Latest Catalogue Bloating

Bloating

DEFINITION

Abdominal bloating is a condition in which the abdomen feels full and tight.


DESCRIPTION

Bloating is a feeling of fullness in the abdomen that is often associated with some distension and tightness in the abdominal area. This feeling can be quite uncomfortable. If Bloating is the result of excessive intestinal gas the symptoms of burping and flatulence or wind may also be experienced.


CAUSE

Intestinal Gas - is the most common reason for Bloating. Swallowing air, poor digestion, irritable bowel disease (IBS), food allergies, lactose intolerance and constipation are common reasons why the body produces excessive amounts of intestinal gas. Bloating can be related to eating habits and diet. See the Diet Hints section in this topic. A person with IBS may find that their stomach is flat on awakening but distends progressively throughout the day. For others the bloating can occur within minutes and can be aggravated by eating.

Fluid Retention - can also be responsible for Bloating in women. Irregular ovarian function that occurs during menopause and fluctuating oestrogen levels that occur in premenstrual and menopausal women may cause abdominal fluid retention and Bloating. Women can retain up 20ml of fluid in the abdominal cavity in the days prior to menstruation. Fluid can also accumulate in the abdominal area of both men and women in some cases of heart failure and liver cirrhosis. This type of fluid retention is called 'ascites'.

Other causes - of abdominal Bloating include pregnancy, weakened abdominal muscles caused by pregnancy, abdominal surgery or obesity.

Medical Conditions that can cause Bloating include; bowel obstructions, cirrhosis of the liver, colon or rectal cancer, Crohn's disease, IBS, diabetes, diverticular disease, gallstones, giardia, peptic ulcer disease, splenic flexure syndrome, kidney disease, heart disease and ulcerative colitis. In rare cases abdominal Bloating may be the result of a tumour.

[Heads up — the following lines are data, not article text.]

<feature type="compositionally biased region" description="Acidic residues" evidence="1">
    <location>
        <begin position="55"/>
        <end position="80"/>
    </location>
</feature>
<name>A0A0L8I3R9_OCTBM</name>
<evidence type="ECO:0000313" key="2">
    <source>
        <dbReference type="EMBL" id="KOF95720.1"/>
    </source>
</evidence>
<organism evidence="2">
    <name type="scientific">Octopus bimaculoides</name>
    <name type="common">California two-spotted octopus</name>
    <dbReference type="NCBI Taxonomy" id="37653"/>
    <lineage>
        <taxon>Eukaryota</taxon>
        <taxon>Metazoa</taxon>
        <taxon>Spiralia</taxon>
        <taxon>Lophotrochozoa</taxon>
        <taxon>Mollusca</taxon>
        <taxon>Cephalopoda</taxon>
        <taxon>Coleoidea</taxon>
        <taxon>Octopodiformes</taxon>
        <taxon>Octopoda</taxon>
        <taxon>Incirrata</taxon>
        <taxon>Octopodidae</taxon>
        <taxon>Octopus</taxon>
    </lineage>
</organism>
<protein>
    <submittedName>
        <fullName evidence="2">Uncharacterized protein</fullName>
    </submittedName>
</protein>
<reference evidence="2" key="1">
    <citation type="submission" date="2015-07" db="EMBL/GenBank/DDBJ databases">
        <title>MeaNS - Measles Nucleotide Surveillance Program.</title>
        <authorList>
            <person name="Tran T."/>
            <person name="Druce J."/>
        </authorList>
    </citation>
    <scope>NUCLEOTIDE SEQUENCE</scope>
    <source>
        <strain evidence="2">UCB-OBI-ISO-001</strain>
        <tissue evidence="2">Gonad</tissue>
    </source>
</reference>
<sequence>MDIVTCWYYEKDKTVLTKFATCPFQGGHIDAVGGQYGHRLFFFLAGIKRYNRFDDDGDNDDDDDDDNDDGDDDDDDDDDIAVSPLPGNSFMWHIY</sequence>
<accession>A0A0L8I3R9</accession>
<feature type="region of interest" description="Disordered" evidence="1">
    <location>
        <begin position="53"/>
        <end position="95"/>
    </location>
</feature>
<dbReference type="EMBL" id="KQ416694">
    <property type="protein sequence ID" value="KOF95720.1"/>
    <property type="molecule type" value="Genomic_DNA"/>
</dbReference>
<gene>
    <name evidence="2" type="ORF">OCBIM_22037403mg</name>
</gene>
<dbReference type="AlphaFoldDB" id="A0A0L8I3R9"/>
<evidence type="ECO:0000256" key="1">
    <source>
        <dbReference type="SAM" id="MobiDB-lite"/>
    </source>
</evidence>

TREATMENT OPTIONS

As with all conditions your Doctor should be consulted. Your Doctor will diagnose and treat this condition. Ask your Doctor about the latest advice on this ailment. Bloating is not a serious ailment, however, if the symptoms are severe and persistent it is advisable to see your Doctor. Seek medical advice if Bloating occurs with a change in bowel habits, persistent diarrohea, constipation, blood in the stool, fever, abdominal pain and bloating, nausea or vomiting.


DIET HINTS

- Excess intestinal gas may be related to eating too quickly, poor digestion, eating certain foods known to be gas-producing, food allergies, food sensitivities and constipation.
- It is best to eat slowly, chew well and eat several small meals and snacks through the day.
- Poor digestion can be improved by choosing low fat foods, separating starches and proteins into different meals (this is called "Food Combining"- see the Digestive Disorders Diet on the Healthpoint) and including enzyme-rich foods such as fresh pawpaw and fresh pineapple. A supplement of digestive enzymes may be beneficial.
- See the list of gas-producing foods in the 'Diet Should Be Low In' section of this topic.
- If constipation is a problem, increase your intake of cereal fibres, fruit and vegetables and drink 6-8 glasses of water daily.
- Milk and other dairy products can sometimes cause Bloating in people with a lactase deficiency. Lactase is the enzyme that breaks down lactose (milk sugar) before it is absorbed by the body.
- Acidophilus is found in yoghurt and helps to increase the good bacteria in the bowel and help destroy the bad bacteria which can cause Bloating and flatulence.


DIET SHOULD BE LOW IN

The following foods contain carbohydrates that are not absorbed well by the human digestive tract. In some cases eating these foods may produce excessive intestinal gas and Bloating. The following vegetables, fruit beans and legumes are however an important part of a healthy diet and should not be eliminated from the diet.

Broccoli
Cabbage
Brussels sprouts
Beans and legumes
Cauliflower
Onions
Prunes
Dark beer
Red wine
Sorbitol (a sweetener in sugar-free gum, lollies, and other diet products)
Fructose (found in fruits and honey, and soft drinks).
Carbonated drinks
Sugar
Fried and fatty foods
Raw apple
Milk and other dairy products
Eggs.


PHARMACIST'S ADVICE

Ask your Pharmacist for advice.
1) Follow the Diet Hints.
2) If constipation is a problem ask your Pharmacist to recommend a suitable fibre supplement.
3) An acidophilus supplement may help to reduce the severity of Bloating by restoring the balance of the friendly bacteria in the bowel.
4) Bloating may result from inadequate digestion. In these cases supplementing with digestive enzymes may help to improve Bloating. Ask your Pharmacist for advice.
5) Swallowing air can be a cause of Bloating. To prevent this, avoid rapid drinking, chewing gum, use of tobacco products, sucking on hard lollies and drinking carbonated beverages.
6) Activated charcoal can be taken as a supplement to help absorb intestinal gas and reduce Bloating.